California is playing host to two of our most important partners in Asia: Japan and China. On Tuesday, troops from Japan’s Ground Self Defense Forces (GSDF) arrived for amphibious training exercises with the US Marines off the coast of San Diego. Last Friday, Chinese President Xi Jinping arrived at Rancho Mirage to meet with President Obama about national security issues relevant to both countries.
Security was on the minds of both Japan and China as their respective representatives spent time here. The major area of contention between the two has recently been the neutrally-named Pinnacle Islands. While this issue was brought up explicitly by President Obama to President Xi, it was only implied by the activities of the Japanese troops.
The reason for the visit by the GSDF to California, the first of its kind, was supposedly to practice “ambitious attack capabilities” along rugged coastlines to better prepare Japan for events like the March 2011 Tsunami and Earthquake, which left 27,000 Japanese citizens dead or missing. Improving natural disaster relief efforts is of course critical, but I don’t necessarily see how such “capabilities” will be of assistance.
Such training may have made more sense at the height of the wars in Iraq and Afghanistan, a time when the US was being actively aided by the GSDF in allied defensive activities. Currently, though, the passive-aggressive fight over the Pinnacle Islands is the only situation for which Japan has any need for such attack maneuvers.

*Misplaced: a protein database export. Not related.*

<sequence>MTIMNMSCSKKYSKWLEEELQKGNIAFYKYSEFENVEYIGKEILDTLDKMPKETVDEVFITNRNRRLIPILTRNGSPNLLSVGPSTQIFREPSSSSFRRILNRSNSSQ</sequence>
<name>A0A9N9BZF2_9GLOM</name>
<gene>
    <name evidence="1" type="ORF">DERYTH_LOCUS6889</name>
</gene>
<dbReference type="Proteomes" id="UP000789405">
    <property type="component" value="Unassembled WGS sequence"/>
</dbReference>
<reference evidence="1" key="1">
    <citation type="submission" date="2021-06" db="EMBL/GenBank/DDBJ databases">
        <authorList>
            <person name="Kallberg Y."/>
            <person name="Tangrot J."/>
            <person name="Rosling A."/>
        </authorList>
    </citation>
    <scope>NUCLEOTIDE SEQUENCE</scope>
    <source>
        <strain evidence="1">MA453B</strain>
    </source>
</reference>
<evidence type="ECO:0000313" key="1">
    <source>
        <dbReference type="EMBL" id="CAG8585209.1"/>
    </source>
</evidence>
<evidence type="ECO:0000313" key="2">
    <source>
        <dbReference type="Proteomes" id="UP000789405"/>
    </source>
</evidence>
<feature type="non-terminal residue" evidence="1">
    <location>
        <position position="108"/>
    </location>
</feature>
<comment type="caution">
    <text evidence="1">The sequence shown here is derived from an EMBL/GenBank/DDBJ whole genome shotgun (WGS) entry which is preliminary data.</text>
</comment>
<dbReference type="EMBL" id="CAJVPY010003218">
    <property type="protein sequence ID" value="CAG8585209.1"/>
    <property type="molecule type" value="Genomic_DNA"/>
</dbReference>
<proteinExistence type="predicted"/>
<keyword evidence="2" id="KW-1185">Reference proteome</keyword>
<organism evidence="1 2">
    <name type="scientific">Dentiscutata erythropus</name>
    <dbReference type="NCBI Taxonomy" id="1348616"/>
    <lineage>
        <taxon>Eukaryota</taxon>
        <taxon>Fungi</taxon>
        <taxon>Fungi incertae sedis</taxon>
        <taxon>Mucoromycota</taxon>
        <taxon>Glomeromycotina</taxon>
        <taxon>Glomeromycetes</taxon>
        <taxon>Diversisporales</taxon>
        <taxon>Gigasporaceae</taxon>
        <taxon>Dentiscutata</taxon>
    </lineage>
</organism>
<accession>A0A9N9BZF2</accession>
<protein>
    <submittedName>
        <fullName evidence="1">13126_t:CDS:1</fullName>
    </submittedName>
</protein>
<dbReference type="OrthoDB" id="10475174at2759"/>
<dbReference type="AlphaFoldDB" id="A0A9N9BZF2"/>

China, meanwhile, has been conducting its own military buildup. As China’s economy has grown and become more sophisticated, so has its military. There are many reasons for China to take an interest in a stronger military: the looming threat of ally North Korea to the region, its recent inroads into North African and Middle Eastern oil politics, a desire to protect what has become a thriving economy from outside threat or intrusion. Many Asia-watchers, however, have also cited China’s increased interest in sparking territorial disputes with its neighbors throughout the region. The Pinnacle Islands dispute has been the centerpiece of this campaign.
To this end, President Obama has urged both President Xi and Prime Minister Abe to settle the Islands dispute through diplomatic channels, focusing on deescalation, and not through independent actions on the islands themselves. Both countries appear resolute in their interest in the Islands, but there may be room for diplomatic input. Time will tell what the words and actions produced in California this week will do for Japan-China relations on this pivotal issue.
Original Image Source: Patrick Chappatte, NY Times